17) I even went so far as to develop a compromise proposal for the Scioto Peninsula, which included a new disruptive innovation to repurpose Veterans Memorial, a building the CDDC intends to demolish, into an artist owned and operated Indie Media and Artist Residency Co-op Academy. In terms of venture capital, the project would in part be funded by money earned from my civil rights settlement case against the CDDC for their corporate malfeasance and anti-Commons bias. In terms of rationale, giving artists collective control over Veterans Memorial would allow the city’s indigenous culture to function as a media production studio, which would in turn become the foundation for artistic self-capitalization through self-determined arts-based initiatives.

    18) The Establishment quickly responded to my counter-proposal with its negligent $50 million de-investment decision. Go figure. First the Establishment steals from me my idea for a new

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    HUB

    arts complex for the Scioto Peninsula, which their $50 million retraction confirms. Next, because they pulled the plug on their plan to build a new art center, they wind up stealing $50 million worth of cultural infrastructure investment from an artistic community already under served. This breach of contract and devaluation of the arts signals institutional failure on a systemic scale and is symptomatic of the Establishment’s dysfunctional power trip.

    19) Now if Columbus is to Ohio what Ohio is to the nation and the nation is to the world, then what we do or don’t do here actually matters, in a think globally, act locally kind of way. My work seeks to define art as a disruptive technology to position Columbus as

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    Ground Zero

    of a new American Arts and Crafts Movement, the basis of which expands to encompass a Green Industrious Evolution. The Establishment, on the other hand, seeks to extend its matrix of control at whatever cost. We see here tonight that cost amounts to a $50 million dollar de-investment in the arts, a sector previously identified as being undercapitalized by roughly $100 million. At what point do we stop pretending the Emperor is well endowed?

    20) Ironically, if the Establishment invested half as much money into building a sustainable artist-based infrastructure as it does on branding Columbus a Creative Class hub, we might actually become the

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    Indie Art Capitol of the World

    we have the potential to be. To get there, however, we need to follow the advice of Bruce Mau, author of The Incomplete Manifesto for Growth and consultant for the Wexner Center’s International Advisory Committee, and

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    rethink the things we love.

    I love the idea of democracy as a collaborative civic art form. The danger this idea poses to the Establishment is self-evident: If you give artists freedom of expression, soon every American will do more than just want it, they’ll demand it. Give Birth to the Dream.

    Click here to sign the Change.org petition to support a new Scioto Peninsula art

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    HUB.

    #554948

    groundrules
    Participant

    #554949

    UrbanLegend
    Participant

    At the risk of encouraging you, I wanted to address a few of your delusions.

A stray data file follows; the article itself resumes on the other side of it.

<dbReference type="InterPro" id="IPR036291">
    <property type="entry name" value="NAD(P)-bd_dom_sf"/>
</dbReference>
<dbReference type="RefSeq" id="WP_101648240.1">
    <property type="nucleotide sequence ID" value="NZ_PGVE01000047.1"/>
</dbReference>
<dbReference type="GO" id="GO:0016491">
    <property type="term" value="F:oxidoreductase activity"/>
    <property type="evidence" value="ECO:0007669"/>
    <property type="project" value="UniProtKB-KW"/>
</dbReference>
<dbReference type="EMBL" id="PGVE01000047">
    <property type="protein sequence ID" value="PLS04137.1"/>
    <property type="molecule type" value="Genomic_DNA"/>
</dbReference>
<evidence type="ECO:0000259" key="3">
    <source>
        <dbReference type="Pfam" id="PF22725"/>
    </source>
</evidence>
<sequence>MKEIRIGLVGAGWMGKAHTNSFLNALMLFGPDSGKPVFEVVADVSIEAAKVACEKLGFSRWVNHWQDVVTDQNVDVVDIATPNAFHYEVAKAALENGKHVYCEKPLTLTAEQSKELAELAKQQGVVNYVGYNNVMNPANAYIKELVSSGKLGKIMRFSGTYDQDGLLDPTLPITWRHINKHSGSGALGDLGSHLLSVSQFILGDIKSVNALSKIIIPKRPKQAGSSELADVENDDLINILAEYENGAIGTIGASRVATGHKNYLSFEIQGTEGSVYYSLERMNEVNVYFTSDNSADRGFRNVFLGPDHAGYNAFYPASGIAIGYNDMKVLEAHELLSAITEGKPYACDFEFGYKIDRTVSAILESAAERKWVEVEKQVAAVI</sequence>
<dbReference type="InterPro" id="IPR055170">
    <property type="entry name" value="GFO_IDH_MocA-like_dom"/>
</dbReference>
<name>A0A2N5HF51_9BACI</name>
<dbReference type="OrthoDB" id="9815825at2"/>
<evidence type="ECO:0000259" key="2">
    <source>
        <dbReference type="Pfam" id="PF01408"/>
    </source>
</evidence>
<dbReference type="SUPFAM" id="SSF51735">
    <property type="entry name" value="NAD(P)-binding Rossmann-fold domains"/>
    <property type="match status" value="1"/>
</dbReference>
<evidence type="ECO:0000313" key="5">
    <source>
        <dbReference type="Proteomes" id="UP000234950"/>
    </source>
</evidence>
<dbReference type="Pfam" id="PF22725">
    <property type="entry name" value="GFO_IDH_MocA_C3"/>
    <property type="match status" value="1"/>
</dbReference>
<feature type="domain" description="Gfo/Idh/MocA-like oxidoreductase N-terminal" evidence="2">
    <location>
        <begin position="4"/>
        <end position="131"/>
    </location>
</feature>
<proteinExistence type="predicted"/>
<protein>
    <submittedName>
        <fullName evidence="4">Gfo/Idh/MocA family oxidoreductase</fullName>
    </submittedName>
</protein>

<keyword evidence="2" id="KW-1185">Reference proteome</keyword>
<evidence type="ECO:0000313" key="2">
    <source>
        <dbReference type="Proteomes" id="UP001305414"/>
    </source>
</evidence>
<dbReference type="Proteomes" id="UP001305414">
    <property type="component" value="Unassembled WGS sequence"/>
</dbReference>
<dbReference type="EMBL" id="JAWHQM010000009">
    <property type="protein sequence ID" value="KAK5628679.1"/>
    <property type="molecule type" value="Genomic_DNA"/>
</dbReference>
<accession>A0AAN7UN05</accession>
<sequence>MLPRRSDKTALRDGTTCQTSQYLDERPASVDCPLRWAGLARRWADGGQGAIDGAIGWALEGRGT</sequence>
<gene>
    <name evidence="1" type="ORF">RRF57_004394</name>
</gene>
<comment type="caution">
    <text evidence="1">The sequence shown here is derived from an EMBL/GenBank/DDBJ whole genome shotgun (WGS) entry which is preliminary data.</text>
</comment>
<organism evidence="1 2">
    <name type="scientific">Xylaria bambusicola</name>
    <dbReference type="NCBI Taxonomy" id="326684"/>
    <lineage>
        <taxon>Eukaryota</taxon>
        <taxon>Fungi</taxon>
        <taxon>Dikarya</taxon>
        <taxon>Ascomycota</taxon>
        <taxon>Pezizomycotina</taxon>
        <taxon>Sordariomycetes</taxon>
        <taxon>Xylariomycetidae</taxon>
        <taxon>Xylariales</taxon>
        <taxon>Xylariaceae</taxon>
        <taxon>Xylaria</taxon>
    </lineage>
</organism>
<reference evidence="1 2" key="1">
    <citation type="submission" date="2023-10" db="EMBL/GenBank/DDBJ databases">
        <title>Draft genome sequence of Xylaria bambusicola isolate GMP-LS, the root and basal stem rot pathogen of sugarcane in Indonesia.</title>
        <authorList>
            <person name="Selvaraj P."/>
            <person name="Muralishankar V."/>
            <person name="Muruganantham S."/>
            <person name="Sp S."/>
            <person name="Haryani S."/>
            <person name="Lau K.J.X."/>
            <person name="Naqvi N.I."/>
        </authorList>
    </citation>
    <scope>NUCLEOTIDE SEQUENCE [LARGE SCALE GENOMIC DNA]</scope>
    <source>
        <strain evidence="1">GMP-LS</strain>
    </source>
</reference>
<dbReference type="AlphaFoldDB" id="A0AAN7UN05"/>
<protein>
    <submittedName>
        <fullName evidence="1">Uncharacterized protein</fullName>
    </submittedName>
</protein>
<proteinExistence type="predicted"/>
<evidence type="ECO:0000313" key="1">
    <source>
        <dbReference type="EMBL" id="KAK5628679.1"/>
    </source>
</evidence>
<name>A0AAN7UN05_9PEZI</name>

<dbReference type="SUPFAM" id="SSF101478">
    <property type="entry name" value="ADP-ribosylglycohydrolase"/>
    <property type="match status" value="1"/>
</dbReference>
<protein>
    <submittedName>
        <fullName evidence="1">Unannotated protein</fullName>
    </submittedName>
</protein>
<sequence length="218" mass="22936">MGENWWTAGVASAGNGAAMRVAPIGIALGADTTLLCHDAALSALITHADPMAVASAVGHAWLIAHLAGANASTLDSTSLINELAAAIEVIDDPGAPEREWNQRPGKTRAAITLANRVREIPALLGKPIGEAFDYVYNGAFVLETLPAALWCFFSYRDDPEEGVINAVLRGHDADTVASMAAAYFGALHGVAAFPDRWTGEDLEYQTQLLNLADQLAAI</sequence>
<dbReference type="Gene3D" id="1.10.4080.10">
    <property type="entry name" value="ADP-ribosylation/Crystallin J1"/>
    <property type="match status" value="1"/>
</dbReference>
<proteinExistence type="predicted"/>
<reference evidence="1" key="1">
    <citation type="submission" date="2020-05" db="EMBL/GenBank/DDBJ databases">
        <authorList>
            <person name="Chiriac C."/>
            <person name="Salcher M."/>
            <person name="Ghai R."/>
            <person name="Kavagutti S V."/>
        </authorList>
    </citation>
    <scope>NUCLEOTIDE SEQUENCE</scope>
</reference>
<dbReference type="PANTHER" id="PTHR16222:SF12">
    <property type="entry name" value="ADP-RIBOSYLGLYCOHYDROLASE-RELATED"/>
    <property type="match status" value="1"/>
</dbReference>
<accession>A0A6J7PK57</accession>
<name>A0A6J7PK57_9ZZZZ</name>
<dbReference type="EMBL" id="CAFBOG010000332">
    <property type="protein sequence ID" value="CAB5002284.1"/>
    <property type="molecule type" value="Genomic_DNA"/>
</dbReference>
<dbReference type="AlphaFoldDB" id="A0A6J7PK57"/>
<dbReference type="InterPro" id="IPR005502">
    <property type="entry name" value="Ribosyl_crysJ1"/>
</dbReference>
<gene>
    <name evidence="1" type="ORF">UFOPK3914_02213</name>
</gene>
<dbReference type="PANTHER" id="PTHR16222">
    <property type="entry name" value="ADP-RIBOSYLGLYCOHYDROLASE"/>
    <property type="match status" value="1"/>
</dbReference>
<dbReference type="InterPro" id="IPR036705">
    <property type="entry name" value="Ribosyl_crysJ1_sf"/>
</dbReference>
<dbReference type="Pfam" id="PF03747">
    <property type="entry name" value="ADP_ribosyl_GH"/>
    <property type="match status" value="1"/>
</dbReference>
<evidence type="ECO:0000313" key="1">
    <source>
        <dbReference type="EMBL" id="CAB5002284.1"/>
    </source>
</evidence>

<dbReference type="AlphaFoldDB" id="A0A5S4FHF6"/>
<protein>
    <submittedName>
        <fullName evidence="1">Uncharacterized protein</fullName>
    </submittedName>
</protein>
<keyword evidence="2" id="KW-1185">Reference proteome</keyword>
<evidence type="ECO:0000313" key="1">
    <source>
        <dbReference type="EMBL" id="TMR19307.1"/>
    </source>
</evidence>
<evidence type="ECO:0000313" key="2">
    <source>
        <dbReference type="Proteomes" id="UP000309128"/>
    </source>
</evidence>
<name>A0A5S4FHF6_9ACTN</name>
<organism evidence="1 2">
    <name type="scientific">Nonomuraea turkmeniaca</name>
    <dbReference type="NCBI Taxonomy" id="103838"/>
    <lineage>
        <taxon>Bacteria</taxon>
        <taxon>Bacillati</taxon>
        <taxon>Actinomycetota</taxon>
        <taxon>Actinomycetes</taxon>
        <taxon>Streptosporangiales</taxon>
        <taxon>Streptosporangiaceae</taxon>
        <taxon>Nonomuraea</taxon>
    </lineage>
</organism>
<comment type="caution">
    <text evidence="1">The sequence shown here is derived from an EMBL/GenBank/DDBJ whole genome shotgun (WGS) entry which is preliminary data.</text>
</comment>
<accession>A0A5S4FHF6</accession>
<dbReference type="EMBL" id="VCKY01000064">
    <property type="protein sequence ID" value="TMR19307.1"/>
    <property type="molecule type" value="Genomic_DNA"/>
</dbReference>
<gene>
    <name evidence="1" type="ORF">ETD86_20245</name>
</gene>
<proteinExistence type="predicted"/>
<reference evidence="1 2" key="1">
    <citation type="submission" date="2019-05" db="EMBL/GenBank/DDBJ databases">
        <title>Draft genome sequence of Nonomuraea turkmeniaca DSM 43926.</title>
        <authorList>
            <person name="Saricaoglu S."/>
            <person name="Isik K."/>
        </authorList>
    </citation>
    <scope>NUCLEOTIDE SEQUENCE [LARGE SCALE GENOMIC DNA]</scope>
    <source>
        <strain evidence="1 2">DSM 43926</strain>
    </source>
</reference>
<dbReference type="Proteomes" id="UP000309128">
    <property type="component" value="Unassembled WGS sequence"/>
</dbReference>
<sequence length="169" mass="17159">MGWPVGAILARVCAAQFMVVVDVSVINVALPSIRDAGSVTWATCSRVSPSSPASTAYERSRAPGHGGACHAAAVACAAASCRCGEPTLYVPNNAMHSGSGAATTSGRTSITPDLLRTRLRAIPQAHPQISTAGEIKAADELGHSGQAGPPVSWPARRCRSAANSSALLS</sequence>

1) A “guerilla” campaign does not usually entail conventional PR practices of distributing your proposal to “establishment officials.”

    2) You claim that “there is not a single reputable city planner in the world that would endorse such a negligent choice” (that being the Establishment’s choice to disinvest from from the arts complex). Then you basically take responsibility for that disinvestment being a direct result of your public threats. As a real-life city planner, I can tell you that YOURS is the negligent choice that I would never endorse.

    City planners act in the public interest — not for personal gain or recognition. We constantly do work and create proposals (the kinds that “careers are built on”) that get implemented by someone else, with no recognition. While we do not benefit personally or professionally by such implementation, we gain satisfaction that something good happened and the public will benefit from it. We certainly don’t track down the people responsible and threaten them with litigation.

    3) How were you “bent over, sodomized and hung out to dry?” That implies some kind of public flogging. Except, no one has ever heard of you. So I can’t say I agree with that characterization of what happened. Maybe “swept under the rug” works better (although obviously less dramatic).

    So, I’m just wondering what exactly were you hoping would happen, in your best-case-scenario, before they “stole” your idea? Recognition as the Idea Man behind the Scioto Peninsula project? Getting hired as the Project Manager in charge of implementing it? Some kind of cut of the money? I can’t figure out what you actually wanted out of all of this.

    Because ultimately, a) you gave this idea to the people who were able to make it happen, and b) you got upset when they did. What exactly did you want?

    #554950

    M.O.
    Participant

    “Bent over and sodomized” is how TomOver felt when you stole his style.

    But I’m more concerned about the pinching and the squeezing down that entire list of social conditioning mechanisms that exert a negative influence on the human psyche, turning it sideways, and then placing it on the bottom half of a graphic.

    That is quite plainly illegal in the state of Ohio, which is probably the only reason The Establishment won’t work with you.